Potential Effect of Capital Flight On Poverty in Africa
Two simulations were performed to determine the potential effect of capital flight on poverty in Africa. The first was based on the incremental capital-output ratio (ICOR) approach which determines how many units of investment are needed to produce one unit of output. In other words, the simulation determines the additional units of income per capita would be generated if all flight capital had been invested in the originating country during the year it fled. The simulated effect of capital flight on poverty is derived using pre-determined income-growth elasticities of poverty.
The second simulation used capital stock instead of investment as the variable capturing capital flight. The idea is that investing capital flight in a given year has an effect on income not only during the same year but also in subsequent years. Capital stock is computed on the basis of the perpetual inventory method which derives the current stock of capital by adding current investment to the past stock of capital, net of capital depreciation. Each stock of capital generates a certain level of income, so the additional income per capita due to capital flight is determined using the ratio of capital to GDP. The effect on poverty is obtained by multiplying the income-growth elasticity of poverty and growth of GDP per capita that would result from investing flight capital. Country data on capital flight covers 33 countries over the period from 1970 to 2008, although data coverage is unequal across countries (Ndikumana and Boyce 2011).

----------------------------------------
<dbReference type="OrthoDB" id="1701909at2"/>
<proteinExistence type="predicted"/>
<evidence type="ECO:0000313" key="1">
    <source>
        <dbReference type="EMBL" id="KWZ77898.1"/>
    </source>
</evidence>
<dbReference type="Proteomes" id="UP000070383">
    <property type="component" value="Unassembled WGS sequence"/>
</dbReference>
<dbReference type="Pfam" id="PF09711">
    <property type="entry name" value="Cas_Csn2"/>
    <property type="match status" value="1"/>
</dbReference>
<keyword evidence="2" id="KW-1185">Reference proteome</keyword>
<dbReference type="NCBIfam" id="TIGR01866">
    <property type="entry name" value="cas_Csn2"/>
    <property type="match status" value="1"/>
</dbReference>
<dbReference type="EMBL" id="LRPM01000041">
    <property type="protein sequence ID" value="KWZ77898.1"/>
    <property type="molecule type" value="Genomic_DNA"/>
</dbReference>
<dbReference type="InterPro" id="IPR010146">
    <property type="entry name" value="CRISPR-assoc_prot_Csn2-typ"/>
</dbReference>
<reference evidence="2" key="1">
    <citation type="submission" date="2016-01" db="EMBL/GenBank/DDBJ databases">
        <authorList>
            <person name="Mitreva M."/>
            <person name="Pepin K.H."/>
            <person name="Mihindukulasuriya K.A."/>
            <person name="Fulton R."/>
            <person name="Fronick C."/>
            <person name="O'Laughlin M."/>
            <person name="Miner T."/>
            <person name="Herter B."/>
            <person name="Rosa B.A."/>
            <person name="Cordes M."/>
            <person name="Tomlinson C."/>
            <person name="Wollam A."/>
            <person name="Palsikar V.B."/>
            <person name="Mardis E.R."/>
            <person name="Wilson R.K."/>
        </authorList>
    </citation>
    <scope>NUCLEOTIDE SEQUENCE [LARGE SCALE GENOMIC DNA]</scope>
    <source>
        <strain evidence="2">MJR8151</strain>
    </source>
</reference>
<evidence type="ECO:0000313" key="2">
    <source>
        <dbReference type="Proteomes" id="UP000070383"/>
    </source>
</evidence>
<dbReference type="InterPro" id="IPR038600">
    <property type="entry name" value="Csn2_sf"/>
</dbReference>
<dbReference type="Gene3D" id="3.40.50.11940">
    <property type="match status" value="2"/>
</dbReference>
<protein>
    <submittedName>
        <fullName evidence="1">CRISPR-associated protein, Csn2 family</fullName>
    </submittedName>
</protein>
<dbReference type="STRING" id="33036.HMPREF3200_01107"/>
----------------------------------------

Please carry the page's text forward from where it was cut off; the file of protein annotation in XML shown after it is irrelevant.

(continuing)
These simulations suggest that over the period 2000 to 2008, assuming that all flight capital had been invested in Africa with at least the same productivity as actual investment, poverty would have been remarkably lower in the region than it currently is. The average rate of poverty reduction would have been 4 to 6 percentage points higher per year, on average. There are differences between oil-rich and non-resource-rich groups of countries. Using the ICOR methodology, poverty reduction would be highest in the group of non-resource-rich countries whereas the capital stock-based method returns a better performance in the case of oil-rich countries. Discussing the reasons of these differences is beyond the scope of this article.